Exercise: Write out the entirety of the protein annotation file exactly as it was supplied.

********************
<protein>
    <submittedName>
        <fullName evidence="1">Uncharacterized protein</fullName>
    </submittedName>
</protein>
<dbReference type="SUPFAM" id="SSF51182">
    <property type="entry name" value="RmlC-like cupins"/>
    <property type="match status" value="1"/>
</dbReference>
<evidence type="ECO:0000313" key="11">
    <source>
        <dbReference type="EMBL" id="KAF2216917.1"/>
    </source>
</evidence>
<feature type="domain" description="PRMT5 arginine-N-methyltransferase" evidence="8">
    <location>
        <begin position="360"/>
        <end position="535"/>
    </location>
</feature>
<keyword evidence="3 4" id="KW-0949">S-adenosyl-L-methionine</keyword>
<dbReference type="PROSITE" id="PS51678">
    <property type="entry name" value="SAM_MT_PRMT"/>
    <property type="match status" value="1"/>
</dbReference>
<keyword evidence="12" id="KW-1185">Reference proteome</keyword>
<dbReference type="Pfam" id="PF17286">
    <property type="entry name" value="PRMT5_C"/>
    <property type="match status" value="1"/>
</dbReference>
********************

<protein>
    <submittedName>
        <fullName evidence="1">Uncharacterized protein</fullName>
    </submittedName>
</protein>
<dbReference type="SUPFAM" id="SSF51182">
    <property type="entry name" value="RmlC-like cupins"/>
    <property type="match status" value="1"/>
</dbReference>
<evidence type="ECO:0000313" key="11">
    <source>
        <dbReference type="EMBL" id="KAF2216917.1"/>
    </source>
</evidence>
<feature type="domain" description="PRMT5 arginine-N-methyltransferase" evidence="8">
    <location>
        <begin position="360"/>
        <end position="535"/>
    </location>
</feature>
<keyword evidence="3 4" id="KW-0949">S-adenosyl-L-methionine</keyword>
<dbReference type="PROSITE" id="PS51678">
    <property type="entry name" value="SAM_MT_PRMT"/>
    <property type="match status" value="1"/>
</dbReference>
<keyword evidence="12" id="KW-1185">Reference proteome</keyword>
<dbReference type="Pfam" id="PF17286">
    <property type="entry name" value="PRMT5_C"/>
    <property type="match status" value="1"/>
</dbReference>